Some may say to lighten up, it’s just a bathing suit. But, it’s really not. It’s troublesome that these teeny bikinis are more the norm rather than the exception. If you thought they didn’t exist for my five-year-old too, think again. There were plenty of bikinis for her, but she was blinded by Shopkins as usual. If parents weren’t buying those suits, clothing makers wouldn’t still be putting them out there. That tells me that many parents don’t find issue with this.

As a mother, it’s not easy to explain to your daughter why she can’t wear something that everyone else seems to be wearing. I constantly tell her I don’t care what others kids do and to be her own person when it comes to bathing suits and everything else in life. That’s the best I can do as a parent…that and write blogs like this to express my frustration!

Would it be so bad to provide clothes and bathing suits that show less of our young daughters’ skin? You don’t need a bikini to swim or make sand castles at age seven or any other age for that matter. Clothing makers, can you hear me? Can you help a momma out?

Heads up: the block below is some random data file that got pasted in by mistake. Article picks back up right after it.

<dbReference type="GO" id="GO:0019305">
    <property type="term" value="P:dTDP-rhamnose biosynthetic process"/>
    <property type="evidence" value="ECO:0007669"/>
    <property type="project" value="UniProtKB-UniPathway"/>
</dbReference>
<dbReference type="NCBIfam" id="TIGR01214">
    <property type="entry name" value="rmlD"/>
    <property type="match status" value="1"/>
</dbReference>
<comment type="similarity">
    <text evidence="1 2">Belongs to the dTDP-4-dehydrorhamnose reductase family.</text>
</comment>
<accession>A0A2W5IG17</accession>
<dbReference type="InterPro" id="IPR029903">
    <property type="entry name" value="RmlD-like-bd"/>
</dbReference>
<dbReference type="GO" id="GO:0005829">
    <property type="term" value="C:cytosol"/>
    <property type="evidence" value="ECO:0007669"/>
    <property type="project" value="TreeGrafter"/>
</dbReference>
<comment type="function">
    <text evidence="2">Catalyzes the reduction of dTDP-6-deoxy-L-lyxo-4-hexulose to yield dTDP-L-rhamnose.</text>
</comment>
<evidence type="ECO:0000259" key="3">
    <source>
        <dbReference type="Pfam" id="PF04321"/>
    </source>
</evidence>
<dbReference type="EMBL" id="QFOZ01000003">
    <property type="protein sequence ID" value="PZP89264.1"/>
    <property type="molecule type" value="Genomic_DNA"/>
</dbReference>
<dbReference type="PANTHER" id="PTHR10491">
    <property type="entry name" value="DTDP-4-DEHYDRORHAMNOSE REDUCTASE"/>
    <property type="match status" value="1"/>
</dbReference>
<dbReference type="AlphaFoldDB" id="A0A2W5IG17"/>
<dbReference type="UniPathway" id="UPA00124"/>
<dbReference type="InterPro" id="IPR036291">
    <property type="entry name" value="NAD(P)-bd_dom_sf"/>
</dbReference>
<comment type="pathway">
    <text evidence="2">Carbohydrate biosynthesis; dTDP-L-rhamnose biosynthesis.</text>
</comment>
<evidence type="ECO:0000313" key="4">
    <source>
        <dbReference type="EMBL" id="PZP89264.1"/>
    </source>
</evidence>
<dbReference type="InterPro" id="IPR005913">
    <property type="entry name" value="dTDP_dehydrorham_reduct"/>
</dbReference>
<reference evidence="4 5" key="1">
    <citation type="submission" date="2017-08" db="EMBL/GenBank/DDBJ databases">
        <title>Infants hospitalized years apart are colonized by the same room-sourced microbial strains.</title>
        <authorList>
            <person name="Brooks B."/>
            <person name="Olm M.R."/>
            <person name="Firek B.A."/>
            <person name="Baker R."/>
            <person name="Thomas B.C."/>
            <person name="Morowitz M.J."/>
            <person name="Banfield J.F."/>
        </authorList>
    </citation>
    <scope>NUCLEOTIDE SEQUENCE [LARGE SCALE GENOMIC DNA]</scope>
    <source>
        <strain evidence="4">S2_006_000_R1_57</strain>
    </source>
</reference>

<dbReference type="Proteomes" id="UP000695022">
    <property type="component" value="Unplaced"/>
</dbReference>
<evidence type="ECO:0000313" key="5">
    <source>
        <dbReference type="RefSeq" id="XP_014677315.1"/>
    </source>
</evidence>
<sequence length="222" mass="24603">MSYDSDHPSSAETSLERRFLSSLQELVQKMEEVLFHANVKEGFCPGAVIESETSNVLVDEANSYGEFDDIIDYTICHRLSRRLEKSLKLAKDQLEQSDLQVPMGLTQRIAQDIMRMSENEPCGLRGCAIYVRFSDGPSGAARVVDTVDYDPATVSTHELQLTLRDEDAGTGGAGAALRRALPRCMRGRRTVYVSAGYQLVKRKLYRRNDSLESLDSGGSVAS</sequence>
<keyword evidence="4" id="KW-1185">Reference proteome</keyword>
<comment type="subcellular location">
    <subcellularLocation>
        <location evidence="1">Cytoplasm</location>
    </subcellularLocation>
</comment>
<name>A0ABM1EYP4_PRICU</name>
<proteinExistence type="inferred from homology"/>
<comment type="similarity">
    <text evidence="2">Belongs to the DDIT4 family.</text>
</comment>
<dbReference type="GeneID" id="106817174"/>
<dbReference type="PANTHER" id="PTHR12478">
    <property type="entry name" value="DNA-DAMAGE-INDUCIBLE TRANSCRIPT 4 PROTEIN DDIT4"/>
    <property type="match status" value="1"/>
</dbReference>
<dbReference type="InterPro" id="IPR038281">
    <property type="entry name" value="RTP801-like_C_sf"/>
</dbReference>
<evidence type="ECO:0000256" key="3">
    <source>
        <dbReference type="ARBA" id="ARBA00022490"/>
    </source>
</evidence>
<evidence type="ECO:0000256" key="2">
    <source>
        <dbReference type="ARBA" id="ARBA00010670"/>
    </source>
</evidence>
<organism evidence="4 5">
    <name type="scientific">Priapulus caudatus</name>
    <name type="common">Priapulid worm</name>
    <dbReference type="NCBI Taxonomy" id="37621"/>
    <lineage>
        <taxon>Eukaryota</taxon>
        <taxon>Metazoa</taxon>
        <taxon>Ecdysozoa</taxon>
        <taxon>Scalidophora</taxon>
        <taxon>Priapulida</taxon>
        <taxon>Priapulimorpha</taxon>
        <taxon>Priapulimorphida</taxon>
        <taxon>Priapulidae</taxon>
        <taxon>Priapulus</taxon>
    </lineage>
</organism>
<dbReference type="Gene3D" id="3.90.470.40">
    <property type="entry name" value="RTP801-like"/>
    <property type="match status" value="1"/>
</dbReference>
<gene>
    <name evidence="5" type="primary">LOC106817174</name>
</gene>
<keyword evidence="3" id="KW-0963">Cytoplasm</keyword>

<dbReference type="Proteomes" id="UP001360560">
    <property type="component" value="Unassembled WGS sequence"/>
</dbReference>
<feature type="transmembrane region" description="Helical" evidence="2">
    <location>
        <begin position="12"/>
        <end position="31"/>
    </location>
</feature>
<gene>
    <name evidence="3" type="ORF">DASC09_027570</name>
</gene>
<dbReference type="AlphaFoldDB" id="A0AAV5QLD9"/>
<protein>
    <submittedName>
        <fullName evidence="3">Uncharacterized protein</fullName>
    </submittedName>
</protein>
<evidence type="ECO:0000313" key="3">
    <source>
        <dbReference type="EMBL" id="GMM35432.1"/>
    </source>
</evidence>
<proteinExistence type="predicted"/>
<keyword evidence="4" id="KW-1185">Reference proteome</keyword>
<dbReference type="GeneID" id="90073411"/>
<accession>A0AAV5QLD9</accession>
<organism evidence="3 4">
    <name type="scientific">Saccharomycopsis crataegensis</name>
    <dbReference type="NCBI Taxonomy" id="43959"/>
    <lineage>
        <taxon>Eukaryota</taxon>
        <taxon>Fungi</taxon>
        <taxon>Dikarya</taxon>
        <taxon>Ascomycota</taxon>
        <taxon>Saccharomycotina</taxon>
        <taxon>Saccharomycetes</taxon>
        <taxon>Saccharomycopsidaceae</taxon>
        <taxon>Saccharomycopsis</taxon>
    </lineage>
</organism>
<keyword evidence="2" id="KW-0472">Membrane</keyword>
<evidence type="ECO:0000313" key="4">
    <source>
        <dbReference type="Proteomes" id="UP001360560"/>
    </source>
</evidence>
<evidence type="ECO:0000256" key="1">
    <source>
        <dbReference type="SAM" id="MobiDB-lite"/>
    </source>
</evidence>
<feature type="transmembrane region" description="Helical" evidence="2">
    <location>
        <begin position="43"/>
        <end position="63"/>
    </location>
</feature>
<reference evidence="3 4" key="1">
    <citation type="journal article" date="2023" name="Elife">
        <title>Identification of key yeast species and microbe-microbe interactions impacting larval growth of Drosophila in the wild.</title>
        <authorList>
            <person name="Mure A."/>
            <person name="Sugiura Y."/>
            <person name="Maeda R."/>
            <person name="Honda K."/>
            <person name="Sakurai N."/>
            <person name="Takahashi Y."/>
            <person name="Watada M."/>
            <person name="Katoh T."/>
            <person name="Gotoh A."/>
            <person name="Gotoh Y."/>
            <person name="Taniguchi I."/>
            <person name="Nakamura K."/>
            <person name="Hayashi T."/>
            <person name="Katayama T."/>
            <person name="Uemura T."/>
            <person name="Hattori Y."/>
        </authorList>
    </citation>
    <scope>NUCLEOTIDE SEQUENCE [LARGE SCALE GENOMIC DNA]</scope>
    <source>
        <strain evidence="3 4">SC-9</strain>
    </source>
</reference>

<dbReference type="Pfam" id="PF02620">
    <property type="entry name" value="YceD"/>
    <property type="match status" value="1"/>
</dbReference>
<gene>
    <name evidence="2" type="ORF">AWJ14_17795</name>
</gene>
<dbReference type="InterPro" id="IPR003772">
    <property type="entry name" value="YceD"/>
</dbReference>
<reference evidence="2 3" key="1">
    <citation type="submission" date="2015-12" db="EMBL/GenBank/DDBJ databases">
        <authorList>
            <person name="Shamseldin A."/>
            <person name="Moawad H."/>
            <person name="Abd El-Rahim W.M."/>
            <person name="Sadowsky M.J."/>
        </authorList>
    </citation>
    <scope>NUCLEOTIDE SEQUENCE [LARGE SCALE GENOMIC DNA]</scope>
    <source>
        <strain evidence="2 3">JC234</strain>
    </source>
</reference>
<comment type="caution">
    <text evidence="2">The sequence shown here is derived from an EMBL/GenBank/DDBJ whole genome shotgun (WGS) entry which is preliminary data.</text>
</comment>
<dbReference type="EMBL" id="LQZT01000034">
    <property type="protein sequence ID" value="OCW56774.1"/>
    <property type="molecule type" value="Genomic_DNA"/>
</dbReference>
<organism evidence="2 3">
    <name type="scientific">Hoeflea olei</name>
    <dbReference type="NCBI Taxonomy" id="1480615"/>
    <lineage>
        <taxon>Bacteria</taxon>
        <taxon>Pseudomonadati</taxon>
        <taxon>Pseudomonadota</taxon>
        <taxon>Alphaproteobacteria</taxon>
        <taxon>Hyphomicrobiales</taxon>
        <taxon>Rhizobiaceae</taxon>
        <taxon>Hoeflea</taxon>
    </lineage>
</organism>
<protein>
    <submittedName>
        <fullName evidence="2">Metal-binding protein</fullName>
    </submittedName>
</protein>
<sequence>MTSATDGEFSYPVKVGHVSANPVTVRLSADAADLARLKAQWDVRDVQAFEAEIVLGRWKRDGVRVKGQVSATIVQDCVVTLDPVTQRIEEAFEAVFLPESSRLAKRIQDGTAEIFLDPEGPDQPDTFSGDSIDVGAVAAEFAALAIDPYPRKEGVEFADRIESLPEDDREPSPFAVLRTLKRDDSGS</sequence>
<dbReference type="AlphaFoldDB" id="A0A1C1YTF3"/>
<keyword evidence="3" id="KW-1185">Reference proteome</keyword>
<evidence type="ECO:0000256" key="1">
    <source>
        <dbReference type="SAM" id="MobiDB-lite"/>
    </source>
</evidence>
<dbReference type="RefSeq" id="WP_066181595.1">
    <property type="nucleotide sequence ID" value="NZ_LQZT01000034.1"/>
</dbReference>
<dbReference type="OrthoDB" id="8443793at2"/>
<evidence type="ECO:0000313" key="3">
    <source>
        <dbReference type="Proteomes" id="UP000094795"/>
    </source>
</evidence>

Why do Kids Hate to Wipe Their Own Butts?

Why do kids hate to wipe their own butts? As a mom, I know cleaning butts comes with the territory. I’ve handled many diaper changes and blow outs as I’m sure you all have too. But, at what age do you have to pass the toilet paper torch down to your child? There comes a point when they have to start taking responsibility for their own butts, both figuratively and literally. Right?

I honestly thought that would happen in my house when my kids started going to full-time Kindergarten. Teachers certainly aren’t going to do it. That’s not part of the curriculum. So, kids have to take matters into their own hands, so to speak.  But, my kids have not.